Wednesday, February 15, 2017

Running Government Like a Business

Lots of people voted for Donald Trump because they saw government as dysfunctional and wanted to see Trump run government "like a business."  This is a frequent fantasy about businessmen candidates.

There are a number of problems with running government like a business, most of which amount to that the two are not the same.  A business's goal is to make money.  Most of its decisions are about how best to achieve that goal and do not need to take ideology or complex public policy tradeoffs into account.  Businesses do not have an independent legislature or judicial system.  Their objectives are a whole lot more nebulous.  And so forth.

Nonetheless, in at least one thing running a government and running a business are similar.  They have somewhat similar demands of administrative competence.  Consider, then, how many right-wingers want to run to see government run and ask if you want to see those principles applied to a business.

The business recognizes that success means pleasing their customers. (OK).  The business also recognizes that most customers are not experts in their product and do not usually choose the product after careful deliberation, thorough weighing of the facts, and consultation of experts to guide them. Most customers choose their product on the basis of snap judgments and gut-level intuitions without extended investigation.

The leaders of the business therefore decide that in order to show solidarity with customers and properly relate to them, business leaders should do the same thing.  They should shun all expertise in the product as "out of touch" and "elitist."  They should refrain from careful deliberation and thorough weighing of the fact for fear of being "inauthentic."  They should shun all experts and tout ignorance as proof of virtue.  they should make all decisions on the basis of snap judgments and gut-level intuition and avoid any extended investigation of -- well, anything.

So, based on these principles and the need for fresh blood, they select a new CEO, one with no experience in the field whatever, no knowledge of it, and no interest in learning anything about it. Their new CEO not only knows nothing about their field of business and has neither the desire nor the ability to learn it, he deliberately sets out to "drain the swamp" of anyone who does have any knowledge or experience.  He dismisses not only knowledge and expertise, but even facts and evidence as "out of touch" and "elitist" and insists on eschewing them altogether from the decision making process.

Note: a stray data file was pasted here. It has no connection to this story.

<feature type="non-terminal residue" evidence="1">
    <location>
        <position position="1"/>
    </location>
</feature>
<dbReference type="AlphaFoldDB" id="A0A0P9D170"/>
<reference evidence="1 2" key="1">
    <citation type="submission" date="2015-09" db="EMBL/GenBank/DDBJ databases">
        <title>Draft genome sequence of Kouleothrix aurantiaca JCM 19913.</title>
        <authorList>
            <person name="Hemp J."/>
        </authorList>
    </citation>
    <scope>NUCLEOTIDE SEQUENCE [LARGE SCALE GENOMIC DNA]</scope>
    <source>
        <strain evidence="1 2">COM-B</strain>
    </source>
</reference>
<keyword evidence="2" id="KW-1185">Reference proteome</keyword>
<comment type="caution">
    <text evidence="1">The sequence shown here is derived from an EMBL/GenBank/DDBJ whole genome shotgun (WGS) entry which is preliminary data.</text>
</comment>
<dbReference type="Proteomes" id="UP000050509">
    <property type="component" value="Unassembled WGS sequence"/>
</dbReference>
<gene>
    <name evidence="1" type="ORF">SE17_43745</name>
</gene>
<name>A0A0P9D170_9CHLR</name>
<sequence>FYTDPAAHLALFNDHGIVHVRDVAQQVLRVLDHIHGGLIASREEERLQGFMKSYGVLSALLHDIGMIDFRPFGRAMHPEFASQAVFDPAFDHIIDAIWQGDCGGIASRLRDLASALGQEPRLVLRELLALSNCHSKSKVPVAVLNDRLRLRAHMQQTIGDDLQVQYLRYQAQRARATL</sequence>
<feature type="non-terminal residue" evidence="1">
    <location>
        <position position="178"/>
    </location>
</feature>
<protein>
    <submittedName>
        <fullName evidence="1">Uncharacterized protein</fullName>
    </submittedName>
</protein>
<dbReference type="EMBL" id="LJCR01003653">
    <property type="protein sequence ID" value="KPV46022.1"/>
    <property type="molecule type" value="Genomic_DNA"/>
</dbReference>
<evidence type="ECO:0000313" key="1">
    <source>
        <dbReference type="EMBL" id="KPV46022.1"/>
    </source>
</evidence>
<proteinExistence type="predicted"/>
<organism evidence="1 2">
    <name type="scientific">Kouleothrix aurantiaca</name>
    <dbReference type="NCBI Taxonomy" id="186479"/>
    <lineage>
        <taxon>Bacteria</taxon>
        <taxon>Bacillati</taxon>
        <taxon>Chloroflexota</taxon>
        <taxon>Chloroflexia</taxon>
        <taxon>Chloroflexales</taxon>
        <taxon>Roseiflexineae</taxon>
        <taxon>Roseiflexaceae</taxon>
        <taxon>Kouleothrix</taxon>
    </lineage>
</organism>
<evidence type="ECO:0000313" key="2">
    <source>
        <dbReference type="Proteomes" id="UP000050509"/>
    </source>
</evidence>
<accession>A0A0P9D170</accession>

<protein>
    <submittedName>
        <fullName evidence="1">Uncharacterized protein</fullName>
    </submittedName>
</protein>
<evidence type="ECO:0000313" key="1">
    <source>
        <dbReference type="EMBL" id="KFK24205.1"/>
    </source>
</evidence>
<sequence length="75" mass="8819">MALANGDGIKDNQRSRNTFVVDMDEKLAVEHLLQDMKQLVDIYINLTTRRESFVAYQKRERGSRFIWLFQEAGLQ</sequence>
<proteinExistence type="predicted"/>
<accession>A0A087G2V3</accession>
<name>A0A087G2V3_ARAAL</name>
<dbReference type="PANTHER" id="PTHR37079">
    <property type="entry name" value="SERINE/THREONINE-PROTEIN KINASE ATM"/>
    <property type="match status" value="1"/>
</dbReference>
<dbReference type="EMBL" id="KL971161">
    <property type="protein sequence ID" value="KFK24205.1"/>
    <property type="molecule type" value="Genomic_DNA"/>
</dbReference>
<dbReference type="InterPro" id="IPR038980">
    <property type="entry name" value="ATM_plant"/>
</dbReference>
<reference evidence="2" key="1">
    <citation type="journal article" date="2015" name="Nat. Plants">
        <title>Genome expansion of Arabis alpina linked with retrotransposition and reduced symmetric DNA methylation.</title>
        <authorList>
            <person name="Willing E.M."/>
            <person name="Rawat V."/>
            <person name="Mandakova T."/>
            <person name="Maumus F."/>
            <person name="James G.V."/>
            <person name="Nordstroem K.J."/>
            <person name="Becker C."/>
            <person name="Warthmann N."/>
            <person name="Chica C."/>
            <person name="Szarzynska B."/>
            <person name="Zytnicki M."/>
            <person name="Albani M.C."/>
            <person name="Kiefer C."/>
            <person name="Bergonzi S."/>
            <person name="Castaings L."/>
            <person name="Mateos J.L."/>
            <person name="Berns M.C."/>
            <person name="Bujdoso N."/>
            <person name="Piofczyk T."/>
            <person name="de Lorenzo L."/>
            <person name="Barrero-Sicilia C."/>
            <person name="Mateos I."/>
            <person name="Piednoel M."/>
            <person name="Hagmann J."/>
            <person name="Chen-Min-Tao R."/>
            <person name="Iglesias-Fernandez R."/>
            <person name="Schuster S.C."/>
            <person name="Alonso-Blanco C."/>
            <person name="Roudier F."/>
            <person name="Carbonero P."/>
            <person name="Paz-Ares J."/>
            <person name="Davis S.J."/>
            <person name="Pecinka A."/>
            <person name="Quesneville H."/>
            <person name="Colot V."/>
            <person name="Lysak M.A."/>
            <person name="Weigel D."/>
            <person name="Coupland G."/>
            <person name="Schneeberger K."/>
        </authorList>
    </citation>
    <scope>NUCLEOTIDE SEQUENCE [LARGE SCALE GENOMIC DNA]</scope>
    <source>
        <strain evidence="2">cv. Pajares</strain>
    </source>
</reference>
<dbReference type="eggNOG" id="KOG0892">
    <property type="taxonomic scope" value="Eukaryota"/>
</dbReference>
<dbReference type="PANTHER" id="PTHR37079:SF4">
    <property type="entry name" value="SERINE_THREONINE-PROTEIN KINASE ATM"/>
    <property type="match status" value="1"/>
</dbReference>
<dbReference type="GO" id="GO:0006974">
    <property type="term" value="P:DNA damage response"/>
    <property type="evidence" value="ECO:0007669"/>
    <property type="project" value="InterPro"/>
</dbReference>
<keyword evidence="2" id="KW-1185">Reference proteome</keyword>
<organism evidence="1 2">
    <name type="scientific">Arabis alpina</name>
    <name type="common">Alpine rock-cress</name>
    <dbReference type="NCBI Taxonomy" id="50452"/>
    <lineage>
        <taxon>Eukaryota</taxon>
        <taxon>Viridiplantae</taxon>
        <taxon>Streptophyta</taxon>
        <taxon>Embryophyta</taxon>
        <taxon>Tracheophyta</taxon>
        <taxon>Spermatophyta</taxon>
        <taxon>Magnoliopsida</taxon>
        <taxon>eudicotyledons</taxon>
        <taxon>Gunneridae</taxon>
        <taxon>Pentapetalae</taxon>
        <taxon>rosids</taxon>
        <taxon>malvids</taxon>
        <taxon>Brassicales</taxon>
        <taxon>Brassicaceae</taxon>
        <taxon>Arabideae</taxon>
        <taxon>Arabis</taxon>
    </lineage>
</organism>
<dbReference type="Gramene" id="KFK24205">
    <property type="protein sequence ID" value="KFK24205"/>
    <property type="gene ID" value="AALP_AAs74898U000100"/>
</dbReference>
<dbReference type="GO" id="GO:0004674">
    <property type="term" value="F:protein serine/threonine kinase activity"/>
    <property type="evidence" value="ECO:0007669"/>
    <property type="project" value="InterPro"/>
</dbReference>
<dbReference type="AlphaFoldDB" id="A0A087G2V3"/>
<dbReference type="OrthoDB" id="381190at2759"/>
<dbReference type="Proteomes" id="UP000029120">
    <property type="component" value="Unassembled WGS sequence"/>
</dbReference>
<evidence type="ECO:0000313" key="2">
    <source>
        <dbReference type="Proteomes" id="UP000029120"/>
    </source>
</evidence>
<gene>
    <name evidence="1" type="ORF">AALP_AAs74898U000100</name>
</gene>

Instead of doing anything so "elitist" and "inauthentic" as learning anything, the new CEO makes a fetish of being "strong," "decisive" and "principled."  Being "strong" and "decisive" means making decisions as quickly as possible, with as little input and preparation as possible, based solely on impulse.  Being "principled" means taking these decisions as far as possible while shunning all nuance and detail-work.  In government, that means making a travel ban take effect immediately without consulting anyone who might know anything about the details of implementation, and without any exceptions, such as current green card holders or translators for the US army.  In business, I suppose, it would mean that if you decide, say, that Atlantic City casinos are the wave of the future, building as many casinos as possible with as little foresight and advance planning as possible, while liquidating all other assets because spreading your risks shows a lack of "principle."

And anyone wanting to run government like a business and also making a fetish of "strong" leadership that ignores the experts and goes with the gut -- consider just how long a business run on those lines would last.

1 comment:

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